d’Arenberg The Dead Arm Shiraz 2013
d’Arenberg’s Dead Arm is a proven performer in the scheme of things, and this vintage doesn’t let you down, even if I find it a bit warm. There’s no shortage of fruit, as ever, but what I like is the tannins. They’re grippy and real and stout, in a wine that is otherwise driven by powerful, dark berry fruits in a warm and deliberately generous mode. A tannin counterbalance for a notably ripe wine (with the boozy alcohol warmth to prove it). Ultimately this is good stuff from d’Arenberg, and still a way off its best years. Best drinking: Good now, probably better in 2-3yrs and will be alive in 20. 18/20, 93/100+. 14.6%, $80. Would I buy it? I’d share a bottle.
Sunshine Creek Heathcote Shiraz 2015
I’ve been critical of the oak handling with the Sunshine Creek wines previously but in ’15 everything looks much more balanced. It’s a surprisingly composed, somewhat moderate style for a 14.5% alcohol Heathcote red, with lavish purple berries and licoricey black fruit aplenty. Powerful, but understated power and it doesn’t fall into the trap of overripeness, with a welcome savoury back palate. By day 3 on the bench this hadn’t fallen apart at all, still molten berries aplenty too. Nice. A wine that presents much of what is good about Heathcote Shiraz. Best drinking: Good for at least a decade, probably more. I’d start drinking in 2-3. 18/20, 93/100+. 14.5%, $45. Would I buy it? I’d share a bottle easy.
Sweetwater Shiraz 2014
Not to be confused with Andrew Thomas’ Sweetwater Shiraz. This Hunter Valley Shiraz comes off the same vineyard and is also made by Thommo, though it’s a different wine – now a part of the Hungerford stable somehow. Dark ruby coloured, there is a definitive Hunter stamp to this that is quite appealing. Vintage ripeness laid large, with that licoricey blackness of ‘14, and delivered in a very moderate form. Even has some Hunter leather fomenting. A classic Hunter red from a very good vintage, and I liked the slow burn charm. Is it better than Thommo’s own (cheaper) ’14 wines? That I’m not sure about. Best drinking: These ’14 reds will live for eons. Drink now or in twenty years. 18/20, 93/100. 14%, $90. Would I buy it? Not for $90.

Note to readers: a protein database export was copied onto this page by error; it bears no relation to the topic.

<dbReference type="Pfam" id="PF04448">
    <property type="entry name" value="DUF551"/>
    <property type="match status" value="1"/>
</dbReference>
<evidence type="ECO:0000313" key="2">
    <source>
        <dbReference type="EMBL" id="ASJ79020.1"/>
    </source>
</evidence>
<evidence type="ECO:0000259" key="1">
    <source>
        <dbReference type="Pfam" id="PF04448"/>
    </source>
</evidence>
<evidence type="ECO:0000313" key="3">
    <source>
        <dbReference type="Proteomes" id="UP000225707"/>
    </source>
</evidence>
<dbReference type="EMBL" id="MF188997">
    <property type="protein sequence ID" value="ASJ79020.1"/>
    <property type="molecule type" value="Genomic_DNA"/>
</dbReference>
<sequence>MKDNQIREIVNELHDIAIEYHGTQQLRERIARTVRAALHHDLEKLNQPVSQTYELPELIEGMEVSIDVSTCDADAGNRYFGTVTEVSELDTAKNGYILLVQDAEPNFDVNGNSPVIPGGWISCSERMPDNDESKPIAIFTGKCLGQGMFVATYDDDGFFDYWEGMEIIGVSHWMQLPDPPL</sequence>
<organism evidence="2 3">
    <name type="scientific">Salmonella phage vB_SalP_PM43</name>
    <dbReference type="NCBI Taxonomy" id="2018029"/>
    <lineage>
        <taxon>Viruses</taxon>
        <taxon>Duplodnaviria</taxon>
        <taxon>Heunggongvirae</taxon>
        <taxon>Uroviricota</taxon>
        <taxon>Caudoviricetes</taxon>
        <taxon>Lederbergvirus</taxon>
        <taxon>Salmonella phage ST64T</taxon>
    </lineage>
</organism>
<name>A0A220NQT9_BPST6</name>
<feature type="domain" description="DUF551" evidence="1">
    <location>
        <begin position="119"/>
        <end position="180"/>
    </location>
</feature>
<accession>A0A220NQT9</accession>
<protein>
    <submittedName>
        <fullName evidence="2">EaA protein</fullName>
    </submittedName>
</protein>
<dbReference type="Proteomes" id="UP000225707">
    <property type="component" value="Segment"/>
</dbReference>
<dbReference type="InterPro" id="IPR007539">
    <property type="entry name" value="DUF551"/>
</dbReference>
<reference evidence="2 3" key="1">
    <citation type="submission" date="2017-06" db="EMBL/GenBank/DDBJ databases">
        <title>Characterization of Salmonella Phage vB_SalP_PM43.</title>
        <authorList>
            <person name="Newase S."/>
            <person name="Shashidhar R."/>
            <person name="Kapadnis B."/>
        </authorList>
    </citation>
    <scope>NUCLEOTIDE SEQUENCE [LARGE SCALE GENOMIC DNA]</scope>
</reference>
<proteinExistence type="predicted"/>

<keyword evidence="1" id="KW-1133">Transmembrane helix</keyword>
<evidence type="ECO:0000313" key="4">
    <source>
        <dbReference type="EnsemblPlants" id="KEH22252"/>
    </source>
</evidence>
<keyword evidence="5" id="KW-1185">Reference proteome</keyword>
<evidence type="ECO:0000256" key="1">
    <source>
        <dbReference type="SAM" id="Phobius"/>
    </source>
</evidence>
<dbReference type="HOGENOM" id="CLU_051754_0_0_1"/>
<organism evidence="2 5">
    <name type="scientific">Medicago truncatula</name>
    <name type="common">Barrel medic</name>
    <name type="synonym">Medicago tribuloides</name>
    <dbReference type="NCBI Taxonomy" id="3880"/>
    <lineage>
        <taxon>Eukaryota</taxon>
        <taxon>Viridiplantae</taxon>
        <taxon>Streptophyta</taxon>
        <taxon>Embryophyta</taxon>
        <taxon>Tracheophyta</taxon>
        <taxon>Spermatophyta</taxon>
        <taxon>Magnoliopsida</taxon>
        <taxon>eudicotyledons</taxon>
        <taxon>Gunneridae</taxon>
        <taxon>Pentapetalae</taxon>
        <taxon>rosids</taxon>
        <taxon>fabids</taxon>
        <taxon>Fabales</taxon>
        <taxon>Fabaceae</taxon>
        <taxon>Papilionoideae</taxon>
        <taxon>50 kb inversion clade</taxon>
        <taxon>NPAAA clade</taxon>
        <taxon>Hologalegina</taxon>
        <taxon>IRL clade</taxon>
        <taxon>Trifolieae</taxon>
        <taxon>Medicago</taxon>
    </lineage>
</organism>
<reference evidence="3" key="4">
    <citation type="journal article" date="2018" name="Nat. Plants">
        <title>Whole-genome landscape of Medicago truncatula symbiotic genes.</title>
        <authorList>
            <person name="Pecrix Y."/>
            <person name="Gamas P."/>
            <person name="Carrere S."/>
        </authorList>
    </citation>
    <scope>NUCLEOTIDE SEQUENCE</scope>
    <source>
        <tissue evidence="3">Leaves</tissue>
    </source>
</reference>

Terre à Terre Crayères Vineyard Shiraz 2015
The Merlot and Cab Franc wines get all the attention for Terre à Terre but this Shiraz can often be the highlight (just like further south in Coonawarra). From the Crayères Vineyard in Wrattonbully, it was handpicked and open fermented with 5% whole bunches. Spends 26 day on skins, then aged for 8 months in 50% new French oak and then 14 months in older large foudre. Numbers: pH 3.63, TA 5.1g/L (no acid touch ups given those figures). At the moment the oak is very prominent, the faintly hammy medium bodied style marked by a choc malt oak edge. Underneath it’s classy, though, with fine tannins and natural acidity, the warmth less obvious than the Cab Franc and with this deeply ingrained choc mint character that is from oak and the region. When this settles it is going to be such a winner, hence the score. Best drinking: Will look great in five years. I’d wait for sure. 18/20, 93/100+. 14.5%, 40. Would I buy it? It’s worth a punt on a few bottles for the cellar at this price.